This book should have been sub-titled "An autobiography of Tony Hsieh." I bought this book expecting to learn alot of valuable lessons from someone who is clearly a brilliant business man. Instead I got hour after hour of his life story (and sometimes in WAY too graphic of detail). The second half of the book is one long commercial about Zappos. There were a few pearls of wisdom to be had, but overall I'd say this book is only for the hard-core Zappos/Tony Hsieh enthusiast.
Filled with insightful information that can, and should be applied in other businesses and organizations. Most memorable and impactful were the sincere, honest communications Tony shared with Zappos employees. Nicely done.
Learn, understand, then decide whether you accept or reject.
Success after failure
The presentation of the issues faced and the candid opinions makes this book a worthy study in how to succeed.
As a person who actually went through the experiences, you can hear the emotion in his voice at some parts.
It is best taken in chapter by chapter.
For any aspiring entrepreneur who wants to build his own startup, this should be required reading.
Fun, inspiring and inovative.
Each turning point in Tony's life. I expecially liked how he started to give up so much of what he amassed when he begain to believe more and more in Zappos.
I liked his calmness, but yet got to know him and understand the small changes in his tone and inflection. He did a great job,
No, it did more than that, it made me feel happy, it made me feel inspired, it challenged me to make changes that matter and to work on bringing happiness to others.
This book starts of slow and I about quit reading it, but felt compelled to keep going. I was glad I did, it really picked up and took off. It gave me hope that one person can indeed still make a difference.
Do you read the book before you dislike my reviews?
I've always wanted to read this book ever since it got published in 2010, but I kept putting it off. I should had read this a lot sooner. If you are looking for another "Accidental Billionaires (Facebook)", "Delivering Happiness" is not for you. This book will never be a screenplay for the big screen, because it's more about philosophy, than sex, drugs, and tunes.
Delivering Happiness is not so much a business book so to say, but it's a cultural movement how business should run in this new Internet era. Many old school's companies tries to deliver happiness, base on their margin profit and their employees and customers comes second, and the Internet is another marketing scheme. With Tony Hsieh and his Zappos' team, they are becoming the new Nordstrom, where service and their employees always comes first.
I wished that all companies would take notice of Zappos' ways of doing business, but they won't because most companies are run by the elites and don't understand the new culture of customer service to be successful in the next era.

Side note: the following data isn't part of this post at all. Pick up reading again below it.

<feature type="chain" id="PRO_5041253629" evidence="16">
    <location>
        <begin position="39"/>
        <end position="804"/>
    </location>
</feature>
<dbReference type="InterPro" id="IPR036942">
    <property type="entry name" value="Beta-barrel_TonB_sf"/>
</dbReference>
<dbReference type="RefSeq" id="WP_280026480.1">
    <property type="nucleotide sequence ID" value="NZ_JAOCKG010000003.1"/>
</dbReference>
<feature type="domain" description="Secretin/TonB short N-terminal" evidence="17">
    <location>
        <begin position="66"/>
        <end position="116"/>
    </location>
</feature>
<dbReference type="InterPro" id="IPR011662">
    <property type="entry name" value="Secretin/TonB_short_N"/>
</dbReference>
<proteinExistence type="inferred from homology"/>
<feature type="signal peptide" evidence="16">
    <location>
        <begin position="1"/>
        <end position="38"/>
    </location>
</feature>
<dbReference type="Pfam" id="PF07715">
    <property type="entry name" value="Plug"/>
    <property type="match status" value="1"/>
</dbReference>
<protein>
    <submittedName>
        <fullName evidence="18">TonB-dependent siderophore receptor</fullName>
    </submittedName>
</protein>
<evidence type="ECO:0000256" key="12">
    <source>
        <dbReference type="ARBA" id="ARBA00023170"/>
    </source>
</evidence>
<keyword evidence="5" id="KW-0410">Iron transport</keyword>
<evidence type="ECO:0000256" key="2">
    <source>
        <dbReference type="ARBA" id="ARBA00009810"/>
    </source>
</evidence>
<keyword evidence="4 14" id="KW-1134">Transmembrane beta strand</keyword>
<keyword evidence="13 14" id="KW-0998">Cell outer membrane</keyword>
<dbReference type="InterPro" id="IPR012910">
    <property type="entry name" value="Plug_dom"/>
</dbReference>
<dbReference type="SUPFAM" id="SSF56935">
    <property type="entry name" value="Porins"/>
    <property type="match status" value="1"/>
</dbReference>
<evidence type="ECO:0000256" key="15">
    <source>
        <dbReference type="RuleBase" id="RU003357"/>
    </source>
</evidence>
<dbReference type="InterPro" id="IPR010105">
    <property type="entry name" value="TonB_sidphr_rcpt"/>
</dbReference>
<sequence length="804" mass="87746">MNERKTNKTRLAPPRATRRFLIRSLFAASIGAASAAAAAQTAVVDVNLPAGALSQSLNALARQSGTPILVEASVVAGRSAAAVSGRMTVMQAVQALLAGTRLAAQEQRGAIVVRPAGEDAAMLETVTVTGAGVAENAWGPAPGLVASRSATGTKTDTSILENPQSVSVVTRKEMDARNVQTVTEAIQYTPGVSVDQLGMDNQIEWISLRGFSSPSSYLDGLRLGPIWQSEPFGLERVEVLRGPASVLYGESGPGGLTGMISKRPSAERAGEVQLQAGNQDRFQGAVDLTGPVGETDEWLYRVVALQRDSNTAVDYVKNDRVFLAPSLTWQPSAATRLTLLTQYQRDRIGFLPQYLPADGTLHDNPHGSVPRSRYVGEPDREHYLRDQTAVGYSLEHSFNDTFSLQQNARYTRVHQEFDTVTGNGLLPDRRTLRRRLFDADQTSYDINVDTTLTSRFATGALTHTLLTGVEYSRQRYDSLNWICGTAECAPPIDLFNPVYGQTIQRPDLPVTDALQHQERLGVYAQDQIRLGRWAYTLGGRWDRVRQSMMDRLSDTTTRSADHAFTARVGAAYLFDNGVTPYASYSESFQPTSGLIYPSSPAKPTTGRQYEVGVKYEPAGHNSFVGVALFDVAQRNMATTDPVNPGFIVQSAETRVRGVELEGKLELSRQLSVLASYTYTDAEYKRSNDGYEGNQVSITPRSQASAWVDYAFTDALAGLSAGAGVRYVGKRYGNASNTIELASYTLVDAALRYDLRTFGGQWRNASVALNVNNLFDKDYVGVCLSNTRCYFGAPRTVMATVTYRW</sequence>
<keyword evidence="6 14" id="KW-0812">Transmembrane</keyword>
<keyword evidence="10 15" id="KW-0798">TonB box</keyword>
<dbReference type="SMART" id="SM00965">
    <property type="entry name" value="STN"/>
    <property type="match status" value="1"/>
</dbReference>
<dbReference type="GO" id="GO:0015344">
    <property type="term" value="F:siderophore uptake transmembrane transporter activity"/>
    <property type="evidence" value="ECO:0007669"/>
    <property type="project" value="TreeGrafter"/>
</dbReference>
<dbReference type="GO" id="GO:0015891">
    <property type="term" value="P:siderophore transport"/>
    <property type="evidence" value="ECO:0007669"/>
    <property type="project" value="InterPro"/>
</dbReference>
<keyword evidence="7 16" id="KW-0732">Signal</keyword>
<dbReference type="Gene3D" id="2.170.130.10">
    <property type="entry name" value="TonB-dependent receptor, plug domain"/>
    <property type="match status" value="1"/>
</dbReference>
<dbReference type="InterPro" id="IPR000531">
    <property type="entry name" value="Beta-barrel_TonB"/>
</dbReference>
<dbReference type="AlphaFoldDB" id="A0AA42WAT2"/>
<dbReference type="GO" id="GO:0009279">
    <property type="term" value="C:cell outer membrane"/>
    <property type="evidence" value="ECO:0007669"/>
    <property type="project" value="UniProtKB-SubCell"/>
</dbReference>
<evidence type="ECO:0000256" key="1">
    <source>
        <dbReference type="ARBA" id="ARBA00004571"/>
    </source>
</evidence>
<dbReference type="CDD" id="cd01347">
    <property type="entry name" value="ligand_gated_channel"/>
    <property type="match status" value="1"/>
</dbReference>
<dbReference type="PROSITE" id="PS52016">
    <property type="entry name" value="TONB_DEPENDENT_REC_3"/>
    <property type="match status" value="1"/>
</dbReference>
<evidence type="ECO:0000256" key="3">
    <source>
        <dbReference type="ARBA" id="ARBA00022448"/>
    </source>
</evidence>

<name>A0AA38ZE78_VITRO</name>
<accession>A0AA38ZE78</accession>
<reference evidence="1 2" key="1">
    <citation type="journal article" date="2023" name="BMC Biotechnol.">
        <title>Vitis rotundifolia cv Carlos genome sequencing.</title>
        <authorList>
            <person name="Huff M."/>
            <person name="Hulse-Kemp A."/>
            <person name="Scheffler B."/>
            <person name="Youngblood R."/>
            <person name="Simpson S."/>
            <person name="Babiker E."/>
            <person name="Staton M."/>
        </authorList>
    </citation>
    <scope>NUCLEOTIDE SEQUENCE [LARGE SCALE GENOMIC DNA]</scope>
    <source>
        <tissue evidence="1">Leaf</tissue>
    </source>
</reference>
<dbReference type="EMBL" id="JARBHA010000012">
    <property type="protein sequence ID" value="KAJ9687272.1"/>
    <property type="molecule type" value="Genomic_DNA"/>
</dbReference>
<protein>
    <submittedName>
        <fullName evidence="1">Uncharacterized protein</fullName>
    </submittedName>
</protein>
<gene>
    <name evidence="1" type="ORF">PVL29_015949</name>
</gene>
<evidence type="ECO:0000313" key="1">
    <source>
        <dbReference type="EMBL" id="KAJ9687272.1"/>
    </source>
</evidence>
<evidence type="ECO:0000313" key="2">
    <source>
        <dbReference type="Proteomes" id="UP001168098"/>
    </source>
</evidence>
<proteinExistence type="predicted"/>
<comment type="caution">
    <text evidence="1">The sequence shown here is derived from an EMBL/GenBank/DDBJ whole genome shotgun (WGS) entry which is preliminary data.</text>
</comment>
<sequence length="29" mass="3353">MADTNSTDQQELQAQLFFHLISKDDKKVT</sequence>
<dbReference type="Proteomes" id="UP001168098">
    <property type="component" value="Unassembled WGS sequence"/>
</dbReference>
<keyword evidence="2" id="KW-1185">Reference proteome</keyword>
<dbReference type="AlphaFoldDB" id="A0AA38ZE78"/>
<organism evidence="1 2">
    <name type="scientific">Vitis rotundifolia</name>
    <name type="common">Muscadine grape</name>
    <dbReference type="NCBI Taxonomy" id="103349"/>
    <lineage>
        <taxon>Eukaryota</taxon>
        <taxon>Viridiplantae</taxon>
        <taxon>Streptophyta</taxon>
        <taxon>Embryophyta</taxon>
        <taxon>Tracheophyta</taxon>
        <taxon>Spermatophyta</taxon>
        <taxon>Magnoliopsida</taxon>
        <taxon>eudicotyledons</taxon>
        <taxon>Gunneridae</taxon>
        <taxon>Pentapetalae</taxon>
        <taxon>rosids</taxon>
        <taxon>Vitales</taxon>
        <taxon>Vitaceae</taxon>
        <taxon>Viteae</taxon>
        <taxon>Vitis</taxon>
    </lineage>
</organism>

The first half of this book was very interesting, to see how Tony Hsieh got started and how he buildup Zappos, but the story faded toward the end, by having numinous praises among Zappos' staffs, trying to please the boss.
I just wished that we would had heard more from their customers.
Good content, nevertheless.
It was an entertaining book to listen to on the road, great ideas about culture in companies, customer service, experience and capacity building. Will start to apply ideas in my company.
Tony Hsieh, CEO of Zappos, provides a most interesting memoir and biography of the company in Delivering Happiness: A Path to Profits, Passion, and Purpose. The book falls into three sections . In the first Hsieh relates stories about himself as a young entrepreneur and how he came to become involved in Zappos. The second section outlines the development of Zappos and its values. The last section actually, sorta, presents Hsieh’s philosophy of management. It is really Hsieh’s free flowing expression of who he is, how he got here, what Zappos is, and his philosophy. A particularly revealing section, for me, appears when Hsieh tells how Zappos because a part of Amazon. He shares details which are particularly interesting. His, albeit brief, introduction to the literature on happiness is stimulating as well. The book is a hoot, provides all sorts of perspective on business, management, and customer service. Along the way the reader gets a taste for what it is like to be an entrepreneur in general and to bring an organization like Zappos to life. It is delightful and fun. Delivering Happiness is more of a conversation with Hsieh than a book per se. Portions of the book are read by others which is a benefit of the Audible edition. For example, when Zappos merged with Amazon, Jeff Bezos produced an 8 minute video for Zappos employees. The audio is included in the Audible edition. Different voices are used to represent portions of the text as well. Otherwise, Hsieh reads the text himself.